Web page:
IMG 2470

Seen from the solder side:

IMG 2468

I didn’t have any 47µF capacitors, but I did find a 100µF/40V capacitor in my old stock. It’s very important that the voltage rating is at least as high as the original (25V). I figured that a higher capacitance would be ok, within reasonable limits (turned out it was). If you have to buy a new capacitor, splurge on the absolut best and most expensive you can find. The cheapest cost around 5 cents, while the most expensive can be as much as 15 cents. I’m not kidding. Of course, it may cost you 20 bucks to get it shipped and invoiced, though.

IMG 2471

A curious aside: an entire huge capacitor is missing here, replaced by a short. Wonder what the story is behind that.

IMG 2473

The new capacitor was quite a bit bigger than the old, but that’s not really a problem. Make really, really sure the negative lead is in the right hole, away from the heatsink, i.e. to the left in this image.

IMG 2475

Ready to solder on the other side. (When flipping the motherboard around, always check that you don’t twist those power leads too much.)

IMG 2476

After soldering and cutting the excess leads, you should have a good connection with no solder bridges. Don’t use too much solder, just barely enough.

IMG 2478

Rotate the plastic shield back into position and tighten the screw holding it in place (there’s a nut on the opposite side of the motherboard that you may need to hold still to do that).

IMG 2479

Reattach the speaker leads.

IMG 2481

All that remains is to put back the bottom plate and all the screws. There’s a really good chance your system will work fine, now. Mine did, with one exception: when switching on from standby, there’s a single sharp click from the speakers. I’m guessing it’s caused by my capacitor having an excessive value (100µF instead of the original 47µF). We’ll see if this turns out to be a problem or not.

Which new Mac Pro? The old one.

So with the new Mac Pro coming out, I’ve been torn between getting one of those or live with my old Mac Pro early 2008 for a while longer. Now, just estimating the price of the new Mac Pro, adding in a Thunderbolt drive storage and two Thunderbolt screens, the sum is way beyond what I can credibly argue myself into. And I’d be stuck with something that has much more processing power than I could invent excuses for, while still being a first generation product.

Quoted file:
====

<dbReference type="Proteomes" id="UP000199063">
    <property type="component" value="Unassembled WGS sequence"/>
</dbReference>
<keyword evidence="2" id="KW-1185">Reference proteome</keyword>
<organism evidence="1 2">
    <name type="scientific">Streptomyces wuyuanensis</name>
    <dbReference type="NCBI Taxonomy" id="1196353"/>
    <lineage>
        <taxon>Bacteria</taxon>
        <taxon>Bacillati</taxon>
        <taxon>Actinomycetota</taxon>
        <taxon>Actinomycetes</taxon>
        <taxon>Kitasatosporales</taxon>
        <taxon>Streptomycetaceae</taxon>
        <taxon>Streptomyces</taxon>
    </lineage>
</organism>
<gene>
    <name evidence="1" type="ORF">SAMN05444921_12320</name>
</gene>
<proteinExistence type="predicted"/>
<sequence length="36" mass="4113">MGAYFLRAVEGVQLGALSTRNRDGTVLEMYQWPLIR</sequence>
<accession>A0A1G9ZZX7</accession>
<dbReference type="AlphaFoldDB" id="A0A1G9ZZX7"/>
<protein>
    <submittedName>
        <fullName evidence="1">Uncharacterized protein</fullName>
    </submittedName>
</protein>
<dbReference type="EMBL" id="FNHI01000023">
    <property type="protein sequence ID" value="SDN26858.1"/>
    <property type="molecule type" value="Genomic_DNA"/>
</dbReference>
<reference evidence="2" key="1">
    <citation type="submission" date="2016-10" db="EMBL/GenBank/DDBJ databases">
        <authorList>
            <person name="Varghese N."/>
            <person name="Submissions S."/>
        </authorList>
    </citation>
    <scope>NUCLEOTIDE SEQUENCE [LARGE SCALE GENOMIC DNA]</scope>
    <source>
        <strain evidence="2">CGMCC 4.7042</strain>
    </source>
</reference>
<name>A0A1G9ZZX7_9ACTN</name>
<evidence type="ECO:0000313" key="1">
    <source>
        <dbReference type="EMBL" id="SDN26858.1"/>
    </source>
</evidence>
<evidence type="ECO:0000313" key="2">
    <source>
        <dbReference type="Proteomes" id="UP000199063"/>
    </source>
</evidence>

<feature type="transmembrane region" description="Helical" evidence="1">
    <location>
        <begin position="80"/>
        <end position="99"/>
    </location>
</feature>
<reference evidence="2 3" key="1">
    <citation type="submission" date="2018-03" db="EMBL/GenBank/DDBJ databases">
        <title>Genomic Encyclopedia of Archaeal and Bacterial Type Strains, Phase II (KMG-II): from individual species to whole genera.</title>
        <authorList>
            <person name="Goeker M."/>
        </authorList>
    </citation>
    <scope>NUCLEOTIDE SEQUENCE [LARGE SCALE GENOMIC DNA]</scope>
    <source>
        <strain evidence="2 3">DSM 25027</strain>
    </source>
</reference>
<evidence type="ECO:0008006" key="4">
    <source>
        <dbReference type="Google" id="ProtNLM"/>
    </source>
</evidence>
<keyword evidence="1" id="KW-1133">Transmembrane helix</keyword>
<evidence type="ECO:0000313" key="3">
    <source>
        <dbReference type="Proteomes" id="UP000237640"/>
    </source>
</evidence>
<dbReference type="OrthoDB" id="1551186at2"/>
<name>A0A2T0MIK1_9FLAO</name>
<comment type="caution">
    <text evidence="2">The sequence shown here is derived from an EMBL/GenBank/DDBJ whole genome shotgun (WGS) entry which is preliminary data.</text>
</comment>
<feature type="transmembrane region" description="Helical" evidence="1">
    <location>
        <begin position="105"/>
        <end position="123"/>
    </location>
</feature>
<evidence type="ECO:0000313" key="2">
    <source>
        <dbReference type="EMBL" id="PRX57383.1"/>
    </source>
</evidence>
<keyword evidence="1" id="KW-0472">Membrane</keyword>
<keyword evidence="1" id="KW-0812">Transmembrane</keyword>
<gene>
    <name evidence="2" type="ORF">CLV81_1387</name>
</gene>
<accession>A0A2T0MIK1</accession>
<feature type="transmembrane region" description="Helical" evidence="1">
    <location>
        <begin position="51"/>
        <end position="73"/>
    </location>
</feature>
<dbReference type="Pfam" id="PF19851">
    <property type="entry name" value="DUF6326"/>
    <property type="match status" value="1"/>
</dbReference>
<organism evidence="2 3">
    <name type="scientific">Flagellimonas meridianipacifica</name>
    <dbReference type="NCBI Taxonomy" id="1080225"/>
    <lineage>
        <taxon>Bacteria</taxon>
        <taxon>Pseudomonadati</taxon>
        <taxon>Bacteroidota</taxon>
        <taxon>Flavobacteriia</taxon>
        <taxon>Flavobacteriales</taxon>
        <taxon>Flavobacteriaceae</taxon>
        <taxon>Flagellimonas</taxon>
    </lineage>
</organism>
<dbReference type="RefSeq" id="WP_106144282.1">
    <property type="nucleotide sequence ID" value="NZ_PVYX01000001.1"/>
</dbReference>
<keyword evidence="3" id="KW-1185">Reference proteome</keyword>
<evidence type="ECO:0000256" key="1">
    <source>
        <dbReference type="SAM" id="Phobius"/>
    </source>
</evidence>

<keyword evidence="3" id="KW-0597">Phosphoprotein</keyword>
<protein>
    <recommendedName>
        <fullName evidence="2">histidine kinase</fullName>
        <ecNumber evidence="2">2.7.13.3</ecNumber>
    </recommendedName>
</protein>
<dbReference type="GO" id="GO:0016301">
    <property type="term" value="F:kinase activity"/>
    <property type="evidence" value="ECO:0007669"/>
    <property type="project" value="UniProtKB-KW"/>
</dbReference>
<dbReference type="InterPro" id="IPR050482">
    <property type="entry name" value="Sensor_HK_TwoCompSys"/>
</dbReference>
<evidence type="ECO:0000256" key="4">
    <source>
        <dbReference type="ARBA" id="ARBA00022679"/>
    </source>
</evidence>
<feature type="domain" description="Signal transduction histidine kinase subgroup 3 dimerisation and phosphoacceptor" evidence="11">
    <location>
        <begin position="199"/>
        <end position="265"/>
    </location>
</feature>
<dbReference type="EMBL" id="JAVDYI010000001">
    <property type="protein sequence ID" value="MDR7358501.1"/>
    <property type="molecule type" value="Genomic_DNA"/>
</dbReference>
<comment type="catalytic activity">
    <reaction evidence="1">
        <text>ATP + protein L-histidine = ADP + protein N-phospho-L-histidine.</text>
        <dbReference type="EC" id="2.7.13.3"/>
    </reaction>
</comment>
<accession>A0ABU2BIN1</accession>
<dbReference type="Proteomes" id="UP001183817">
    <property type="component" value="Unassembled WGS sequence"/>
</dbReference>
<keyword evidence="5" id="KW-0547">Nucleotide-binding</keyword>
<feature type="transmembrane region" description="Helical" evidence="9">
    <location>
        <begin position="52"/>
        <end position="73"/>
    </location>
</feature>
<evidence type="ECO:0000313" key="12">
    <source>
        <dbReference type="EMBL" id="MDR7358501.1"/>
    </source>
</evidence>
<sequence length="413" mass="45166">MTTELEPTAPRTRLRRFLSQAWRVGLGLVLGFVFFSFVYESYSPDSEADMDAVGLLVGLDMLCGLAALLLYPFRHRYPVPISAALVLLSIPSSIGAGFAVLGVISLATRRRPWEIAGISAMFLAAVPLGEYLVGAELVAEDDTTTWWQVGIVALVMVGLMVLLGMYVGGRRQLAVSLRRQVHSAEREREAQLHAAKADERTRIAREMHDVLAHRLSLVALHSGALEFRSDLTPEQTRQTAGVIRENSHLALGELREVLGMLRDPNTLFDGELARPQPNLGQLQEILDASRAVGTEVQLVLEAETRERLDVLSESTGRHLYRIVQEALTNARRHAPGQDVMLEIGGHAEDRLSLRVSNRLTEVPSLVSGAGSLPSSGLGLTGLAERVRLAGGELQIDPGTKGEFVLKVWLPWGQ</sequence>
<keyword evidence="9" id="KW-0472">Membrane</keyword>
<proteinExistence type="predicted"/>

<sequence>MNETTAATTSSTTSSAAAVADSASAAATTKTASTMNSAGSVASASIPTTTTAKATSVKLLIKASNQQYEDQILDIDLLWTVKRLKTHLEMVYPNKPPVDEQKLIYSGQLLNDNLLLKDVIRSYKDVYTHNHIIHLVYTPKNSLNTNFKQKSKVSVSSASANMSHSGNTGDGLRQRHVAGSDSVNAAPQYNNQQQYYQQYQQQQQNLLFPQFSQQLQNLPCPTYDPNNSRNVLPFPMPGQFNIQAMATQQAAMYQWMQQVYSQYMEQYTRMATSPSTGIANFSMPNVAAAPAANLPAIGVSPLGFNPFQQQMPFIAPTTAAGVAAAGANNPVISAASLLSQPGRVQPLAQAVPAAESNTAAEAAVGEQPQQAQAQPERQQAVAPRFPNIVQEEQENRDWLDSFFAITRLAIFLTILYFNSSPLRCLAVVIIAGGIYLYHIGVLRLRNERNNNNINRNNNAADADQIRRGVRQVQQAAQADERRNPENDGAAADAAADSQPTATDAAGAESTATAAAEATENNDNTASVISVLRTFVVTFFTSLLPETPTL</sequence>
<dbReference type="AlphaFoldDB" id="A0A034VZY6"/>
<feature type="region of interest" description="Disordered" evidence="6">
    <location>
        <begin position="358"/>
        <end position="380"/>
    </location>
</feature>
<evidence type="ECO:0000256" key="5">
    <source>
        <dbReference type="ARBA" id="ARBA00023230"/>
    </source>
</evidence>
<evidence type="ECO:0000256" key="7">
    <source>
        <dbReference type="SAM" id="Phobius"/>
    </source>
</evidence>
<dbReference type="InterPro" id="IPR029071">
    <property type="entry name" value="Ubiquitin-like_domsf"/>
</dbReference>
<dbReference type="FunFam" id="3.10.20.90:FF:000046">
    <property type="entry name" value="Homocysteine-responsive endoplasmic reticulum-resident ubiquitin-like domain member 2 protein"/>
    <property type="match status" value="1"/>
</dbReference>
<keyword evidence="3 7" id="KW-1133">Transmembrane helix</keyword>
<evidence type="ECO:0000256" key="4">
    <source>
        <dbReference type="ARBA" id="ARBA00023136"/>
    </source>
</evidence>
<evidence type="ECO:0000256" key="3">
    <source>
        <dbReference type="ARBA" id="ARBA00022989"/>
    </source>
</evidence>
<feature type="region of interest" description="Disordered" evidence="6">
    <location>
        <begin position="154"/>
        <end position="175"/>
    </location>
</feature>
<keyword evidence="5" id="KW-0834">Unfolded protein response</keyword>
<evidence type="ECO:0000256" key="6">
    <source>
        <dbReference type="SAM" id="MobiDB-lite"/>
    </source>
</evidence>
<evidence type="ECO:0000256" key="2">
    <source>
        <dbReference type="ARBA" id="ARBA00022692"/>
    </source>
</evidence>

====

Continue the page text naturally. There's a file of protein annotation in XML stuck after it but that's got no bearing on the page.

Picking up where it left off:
After a lot of arguing with myself back and forth, I decided to try to speed up my old Mac Pro with SSDs. I also have a bootcamp Win7 I would like to preserve if possible, which seems to preclude using regular SSDs, unless I use a lot of them. The solution seems to be a Fusion Drive (combined SSD and hard disk), where the bootcamp partition ends up on the hard disk proper.

The SSD I bought is an OWC Accelsior E2 480 GB PCIe card, and I combined it with one of my “old” Seagate Constellation ES.2 2 TB drives into a 2.1 TB Fusion Drive with a 300 GB Windows partition. I can access the Win7 through Parallels as a virtual machine, but without any speedup from the SSD (since Win7 is in its own partition), but right now I can’t boot from it. I moved it using Winclone, so I’m waiting on a response from them on how to proceed. Worst case, I can skip bootcamp, I don’t really need it.

But for all the other virtual machines through Parallels, and all the other software and files I have, the machine has become unbelievably snappy. The Fusion Drive has about 1 TB of applications and data on it, so the SSD part should be able to handle most daily tasks, once it balances out right. But already, I’m seeing some fantastic speedups.

Just to make you envious, see the screenshot that follows. Theoretically, I should be getting 800 MB/sec, but I’m pretty happy with what I’m seeing. Can’t really see how much faster the machine can get in actual handling. Seems it boots apps and opens files as fast as the screen can be written. Almost.

BlackMagic Disk Speed Test on Mac Pro 2008
BlackMagic Disk Speed Test on Mac Pro 2008